“I place myself into the presence of him in whose Incarnate presence I already am before I place myself there.” This is the first line of a prayer before the Blessed Sacrament written by St John Henry Newman, a beautiful prayer to which I return often.
‘Whether willingly still or stuck in the mud’
There may be an anomaly when we suggest that we can place ourselves into God’s presence when we believe that God is always with us, that we are always in his presence, that he is ‘Emmanuel’, God with us, and when we hear afresh the promise of Jesus in his parting words, ‘I shall be with you always until the end of time.’ And yet, Newman’s prayer reminds us that there is also that need for us to willingly place ourselves into his presence, to be armed with a motive that moves us, knowingly, lovingly, closer to him, acknowledging that he is there, here. To abandon ourselves to him.
It could be a tentative moving closer, or a rushed and hasty, panicked and desperate attempt to cast ourselves upon him in our need for something, bringing even to him our own sense of unworthiness, like Peter who clutches the feet of Jesus in the boat upon the stilled sea, uttering those words, ‘Lord leave me, for I am a sinner.’ Yes, Peter asks Jesus to leave him whilst at the very same time holding tightly onto him.
Wherever we are, at home or in sacred buildings, whilst willingly still or stuck in the mud, we need to be alert to God’s presence, and place ourselves into the presence of him whose Incarnate presence we already are before we place ourselves there.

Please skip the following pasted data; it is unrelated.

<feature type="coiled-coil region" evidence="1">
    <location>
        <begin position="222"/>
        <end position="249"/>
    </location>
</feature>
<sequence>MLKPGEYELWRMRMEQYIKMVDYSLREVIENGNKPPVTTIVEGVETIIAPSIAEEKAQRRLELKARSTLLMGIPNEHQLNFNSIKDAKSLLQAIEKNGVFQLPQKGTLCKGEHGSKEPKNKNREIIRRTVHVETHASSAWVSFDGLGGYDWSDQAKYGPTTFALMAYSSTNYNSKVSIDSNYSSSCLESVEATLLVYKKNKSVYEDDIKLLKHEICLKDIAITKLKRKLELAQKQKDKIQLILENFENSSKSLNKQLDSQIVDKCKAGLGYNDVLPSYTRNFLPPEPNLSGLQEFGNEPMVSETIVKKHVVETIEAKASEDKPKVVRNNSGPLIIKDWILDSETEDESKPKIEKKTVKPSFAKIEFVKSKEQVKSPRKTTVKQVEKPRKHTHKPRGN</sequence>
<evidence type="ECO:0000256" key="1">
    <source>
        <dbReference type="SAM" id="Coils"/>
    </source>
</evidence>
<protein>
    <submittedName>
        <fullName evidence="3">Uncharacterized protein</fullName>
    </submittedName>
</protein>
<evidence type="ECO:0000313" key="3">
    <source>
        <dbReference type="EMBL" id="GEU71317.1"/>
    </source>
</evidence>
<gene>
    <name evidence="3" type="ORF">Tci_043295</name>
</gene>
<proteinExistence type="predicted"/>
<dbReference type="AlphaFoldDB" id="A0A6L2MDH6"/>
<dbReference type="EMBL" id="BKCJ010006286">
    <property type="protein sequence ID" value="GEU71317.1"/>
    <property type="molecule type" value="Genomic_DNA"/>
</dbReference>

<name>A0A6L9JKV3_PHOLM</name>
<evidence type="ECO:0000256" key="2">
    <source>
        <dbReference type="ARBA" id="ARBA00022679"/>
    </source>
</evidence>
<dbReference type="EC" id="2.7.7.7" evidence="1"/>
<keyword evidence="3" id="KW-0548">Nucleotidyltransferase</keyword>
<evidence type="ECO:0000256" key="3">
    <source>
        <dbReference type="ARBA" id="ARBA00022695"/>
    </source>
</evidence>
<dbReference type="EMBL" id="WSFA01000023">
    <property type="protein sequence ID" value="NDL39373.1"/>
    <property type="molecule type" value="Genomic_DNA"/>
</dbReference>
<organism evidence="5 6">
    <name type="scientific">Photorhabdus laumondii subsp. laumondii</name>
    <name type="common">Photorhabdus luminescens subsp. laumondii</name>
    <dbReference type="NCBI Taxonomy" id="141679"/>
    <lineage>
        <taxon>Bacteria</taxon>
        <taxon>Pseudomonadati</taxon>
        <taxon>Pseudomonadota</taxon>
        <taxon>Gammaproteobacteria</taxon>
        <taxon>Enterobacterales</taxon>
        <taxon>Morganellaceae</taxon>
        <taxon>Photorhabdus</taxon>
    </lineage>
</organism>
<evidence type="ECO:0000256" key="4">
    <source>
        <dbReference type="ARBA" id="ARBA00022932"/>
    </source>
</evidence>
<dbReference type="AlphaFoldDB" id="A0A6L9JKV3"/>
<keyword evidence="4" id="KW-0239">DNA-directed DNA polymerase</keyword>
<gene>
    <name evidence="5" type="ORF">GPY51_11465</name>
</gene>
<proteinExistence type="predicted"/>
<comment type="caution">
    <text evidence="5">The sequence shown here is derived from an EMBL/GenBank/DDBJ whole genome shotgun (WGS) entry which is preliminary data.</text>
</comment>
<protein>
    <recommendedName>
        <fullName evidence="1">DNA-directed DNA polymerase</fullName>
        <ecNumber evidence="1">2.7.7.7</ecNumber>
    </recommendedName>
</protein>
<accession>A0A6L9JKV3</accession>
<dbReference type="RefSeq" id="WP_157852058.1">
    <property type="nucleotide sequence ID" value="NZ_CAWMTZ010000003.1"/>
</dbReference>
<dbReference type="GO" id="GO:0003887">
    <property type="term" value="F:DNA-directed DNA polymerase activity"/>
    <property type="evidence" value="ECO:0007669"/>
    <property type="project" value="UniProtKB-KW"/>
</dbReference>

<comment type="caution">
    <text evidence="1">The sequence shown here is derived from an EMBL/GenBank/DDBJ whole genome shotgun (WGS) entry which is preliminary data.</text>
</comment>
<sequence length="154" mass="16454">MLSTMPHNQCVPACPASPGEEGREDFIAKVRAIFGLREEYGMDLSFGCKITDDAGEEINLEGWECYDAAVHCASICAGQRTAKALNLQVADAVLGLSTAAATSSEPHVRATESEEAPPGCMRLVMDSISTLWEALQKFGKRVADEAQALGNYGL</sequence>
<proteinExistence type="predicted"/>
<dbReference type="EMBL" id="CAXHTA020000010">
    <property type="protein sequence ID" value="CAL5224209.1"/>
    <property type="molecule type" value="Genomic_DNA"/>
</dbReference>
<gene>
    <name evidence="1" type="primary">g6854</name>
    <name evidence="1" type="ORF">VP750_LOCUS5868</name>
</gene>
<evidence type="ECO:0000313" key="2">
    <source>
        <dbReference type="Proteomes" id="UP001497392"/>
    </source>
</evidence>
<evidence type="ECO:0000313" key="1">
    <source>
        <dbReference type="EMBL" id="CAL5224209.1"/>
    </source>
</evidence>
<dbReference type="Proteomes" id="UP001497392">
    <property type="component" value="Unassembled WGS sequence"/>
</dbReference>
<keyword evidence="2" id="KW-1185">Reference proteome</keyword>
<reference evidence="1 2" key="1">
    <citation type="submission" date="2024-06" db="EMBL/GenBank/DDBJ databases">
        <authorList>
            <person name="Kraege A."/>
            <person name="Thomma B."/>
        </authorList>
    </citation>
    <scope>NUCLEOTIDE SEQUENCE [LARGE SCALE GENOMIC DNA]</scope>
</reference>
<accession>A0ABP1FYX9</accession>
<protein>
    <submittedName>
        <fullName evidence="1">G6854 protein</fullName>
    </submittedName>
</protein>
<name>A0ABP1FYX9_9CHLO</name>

Of course, Newman’s prayer was written for use before the Blessed Sacrament, a sacred sign, a sacramental presence, a free gift from the Lord, a Mystery unable to be explained to any great deal of satisfaction. It is the means through which we are nurtured and nourished, and through which we draw close and closer to the saving death of Jesus upon the cross, and through which we receive all the benefits of his loving sacrifice.
The power of Love
During these times when we have been allowed to return to St Mary’s for worship, we have focussed on the phrase, ‘A safe and sacred place.’
In one sense, of course, it is God who makes places and people sacred, by his presence, through his grace – and so everywhere is sacred. And yet, God requires that we cooperate with him. St Paul calls us ‘co-workers’ a beautiful phrase which suggests that God uses us, wants us, to participate in his transforming of the world.
We have never taken the bold assumption that because a place is sacred that no harm can come to people there. The scourged body of Jesus and his outstretched arms upon the cross is a calling back to the reality of life, and the continued presence in the world of sickness and pain, and the sacrificial, painful, nature of love.
What Jesus teaches us is the power of Love to transform, and so in seeking sacredness, we value the sacredness of each person, and so their safety too, a responsibility towards one another which outweighs the difficulties of all that we have to do.